Natural born killers: The venomous facts about snakes being kept in Portsmouth

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They all share a common characteristic - one false move and they could kill you.

The different snakes being kept under licence in private premises in Portsmouth are revealed today in a Freedom of Information answer from the city council.

Here are the basic facts about each variety.

Coral Snake

“Red on yellow, kill a fellow” and “Red on black, friend of Jack” are a couple of folk rhymes to distinguish between the venomous coral snake and similar non-venomous snakes. Coral snakes are slender and small, typically between 18 and 20 inches long, vibrantly coloured - and highly venomous. They spend most of their time underground in places such as holes dug by other animals. They can also be found in hidden places such as underneath rotting leaves or in tree stumps. When coral snakes are provoked, they will sometimes make a popping sound to startle the threat. Humans are usually bitten when trying to pick up a coral snake. Its neurotoxic venom causes rapid paralysis and respiratory failure in its prey; however it can take many hours for symptoms to appear in humans. Symptoms include slurred speech, double vision and muscular paralysis.

Cobra

Cobras are among the most iconic snakes on Earth. Their elegant stance and venomous bite have made them both respected and feared. Cobras are a type of poisonous snake with hollow fangs fixed to the top jaw at the front of the mouth. These snakes cannot hold their fangs down on prey so they inject venom though their fangs. The most well known physical characteristic is cobras is the hood. Cobras typically live in hot, tropical areas but are also found in grasslands, forests and farming areas. Cobras signal a willingness to attack by hooding, hissing and raising the upper portion of their bodies. Cobra bites can be fatal, especially if left untreated. Like coral snakes, cobras have potent neurotoxic venom which acts on the nervous system. Symptoms can include problems with vision, difficulty swallowing, muscle weakness, difficulty breathing, vomiting and abdominal pain.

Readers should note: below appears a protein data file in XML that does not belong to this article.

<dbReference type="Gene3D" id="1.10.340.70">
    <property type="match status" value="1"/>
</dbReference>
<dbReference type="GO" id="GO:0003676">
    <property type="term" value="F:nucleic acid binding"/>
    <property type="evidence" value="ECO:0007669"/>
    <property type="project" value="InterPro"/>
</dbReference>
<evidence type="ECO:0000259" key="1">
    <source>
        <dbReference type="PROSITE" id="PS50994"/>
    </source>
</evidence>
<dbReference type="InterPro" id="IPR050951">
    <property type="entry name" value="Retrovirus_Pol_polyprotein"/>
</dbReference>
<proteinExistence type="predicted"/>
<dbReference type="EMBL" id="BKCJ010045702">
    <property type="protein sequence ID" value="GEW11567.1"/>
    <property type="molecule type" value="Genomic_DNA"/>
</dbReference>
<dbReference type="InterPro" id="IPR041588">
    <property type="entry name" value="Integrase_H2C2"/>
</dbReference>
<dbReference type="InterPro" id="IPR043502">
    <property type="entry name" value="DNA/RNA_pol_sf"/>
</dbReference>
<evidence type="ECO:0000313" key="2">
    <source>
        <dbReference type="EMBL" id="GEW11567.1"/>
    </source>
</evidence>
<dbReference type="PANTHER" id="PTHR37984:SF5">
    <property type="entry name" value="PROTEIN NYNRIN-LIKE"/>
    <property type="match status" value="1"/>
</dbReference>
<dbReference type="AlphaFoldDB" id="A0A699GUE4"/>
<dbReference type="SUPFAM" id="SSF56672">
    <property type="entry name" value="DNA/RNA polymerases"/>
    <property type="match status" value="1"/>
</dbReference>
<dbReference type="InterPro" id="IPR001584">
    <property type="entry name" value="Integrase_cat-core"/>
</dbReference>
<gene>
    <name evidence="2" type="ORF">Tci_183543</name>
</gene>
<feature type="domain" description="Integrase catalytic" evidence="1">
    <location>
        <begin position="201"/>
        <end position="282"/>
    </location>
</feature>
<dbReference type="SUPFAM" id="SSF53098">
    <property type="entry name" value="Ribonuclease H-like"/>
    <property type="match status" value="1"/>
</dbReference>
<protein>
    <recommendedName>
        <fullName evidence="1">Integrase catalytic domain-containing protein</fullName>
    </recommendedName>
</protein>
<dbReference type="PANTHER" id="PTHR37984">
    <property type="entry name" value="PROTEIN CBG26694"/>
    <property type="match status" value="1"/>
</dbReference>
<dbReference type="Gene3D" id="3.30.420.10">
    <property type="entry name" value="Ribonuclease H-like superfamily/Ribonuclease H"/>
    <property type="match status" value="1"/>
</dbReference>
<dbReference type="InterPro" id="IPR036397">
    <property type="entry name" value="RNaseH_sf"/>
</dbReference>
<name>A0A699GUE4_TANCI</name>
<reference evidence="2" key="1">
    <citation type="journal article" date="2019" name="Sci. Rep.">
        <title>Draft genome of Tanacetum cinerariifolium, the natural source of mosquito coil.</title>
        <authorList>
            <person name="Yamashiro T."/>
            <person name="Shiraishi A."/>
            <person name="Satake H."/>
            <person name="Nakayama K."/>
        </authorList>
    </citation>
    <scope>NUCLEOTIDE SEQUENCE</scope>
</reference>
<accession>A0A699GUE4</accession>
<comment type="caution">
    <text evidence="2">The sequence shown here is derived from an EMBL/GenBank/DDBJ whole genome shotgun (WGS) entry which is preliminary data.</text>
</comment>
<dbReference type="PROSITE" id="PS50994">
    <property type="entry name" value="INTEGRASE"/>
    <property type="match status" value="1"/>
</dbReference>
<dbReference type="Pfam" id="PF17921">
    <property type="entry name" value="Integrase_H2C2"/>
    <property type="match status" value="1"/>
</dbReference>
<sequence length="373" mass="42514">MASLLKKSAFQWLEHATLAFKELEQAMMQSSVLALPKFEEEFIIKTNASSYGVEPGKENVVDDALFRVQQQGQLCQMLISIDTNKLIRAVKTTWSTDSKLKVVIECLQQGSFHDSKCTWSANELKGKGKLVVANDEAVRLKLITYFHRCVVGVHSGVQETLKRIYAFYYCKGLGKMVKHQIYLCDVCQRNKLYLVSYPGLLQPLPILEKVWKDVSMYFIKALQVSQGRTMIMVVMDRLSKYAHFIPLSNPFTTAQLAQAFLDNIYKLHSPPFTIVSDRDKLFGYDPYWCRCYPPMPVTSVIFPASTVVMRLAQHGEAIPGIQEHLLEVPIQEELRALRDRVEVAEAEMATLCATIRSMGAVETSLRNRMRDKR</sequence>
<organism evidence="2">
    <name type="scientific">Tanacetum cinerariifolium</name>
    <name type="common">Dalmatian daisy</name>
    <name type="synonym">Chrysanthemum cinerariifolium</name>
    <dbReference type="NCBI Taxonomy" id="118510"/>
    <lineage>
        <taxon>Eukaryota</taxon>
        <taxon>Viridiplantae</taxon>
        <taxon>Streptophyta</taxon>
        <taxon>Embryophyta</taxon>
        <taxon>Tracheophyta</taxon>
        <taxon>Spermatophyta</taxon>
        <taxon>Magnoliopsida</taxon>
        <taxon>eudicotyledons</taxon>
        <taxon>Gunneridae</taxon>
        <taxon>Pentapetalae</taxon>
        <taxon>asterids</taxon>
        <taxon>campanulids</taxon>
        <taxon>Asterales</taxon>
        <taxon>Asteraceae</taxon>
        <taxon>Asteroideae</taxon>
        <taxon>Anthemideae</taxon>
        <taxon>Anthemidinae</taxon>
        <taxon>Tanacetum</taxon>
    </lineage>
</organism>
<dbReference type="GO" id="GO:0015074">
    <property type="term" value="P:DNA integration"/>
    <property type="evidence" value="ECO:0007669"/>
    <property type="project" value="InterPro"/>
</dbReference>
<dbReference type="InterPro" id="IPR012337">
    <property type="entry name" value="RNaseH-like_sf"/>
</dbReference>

Vipers

All vipers are venomous and have long, hinged fangs. Vipers range widely in size, though are generally stocky with short tails. Almost all vipers have a distinctive triangular head. The head shape is due to the placement of their large venom glands in the mouth. The severity of a viper bite depends on the species but vipers in general tend to have enzymatic venom that affects general tissues. It causes intense swelling, pain and necrosis, which is cell death and decay. All viper bites should be treated seriously and medical attention sought without delay.

Puff Adders

Puff adders are members of the viper family. They average about three feet in length and have stout bodies. They have brown, grey and black markings with a distinctive chevron pattern which makes for effective camouflage. Puff adders have cytotoxic venom, which means it destroys tissues in a process called necrosis and most fatalities occur not from the severity of the venom but from poor medical care.

Rattlesnake

Rattlesnake can range from one to eight feet, they are thick-bodied snakes with keeled (ridged) scales in a variety of colours and patterns. Most species are patterned with dark diamonds, rhombuses or hexagons on a lighter background. Most people bitten by rattle snakes have accidentally stepped on them. Rattlesnake bites can be dangerous but are very rarely fatal to humans/ Their venom is extremely potent. Symptoms include temporary and/or permanent tissue and muscle damage. loss of extremity depending on the location of the bite, internal bleeding and extreme pain around the injection area. Some rattlesnake species have venom that contains neurotoxins - those symptoms include problems with vision, difficulty swallowing and talking and respiratory failure.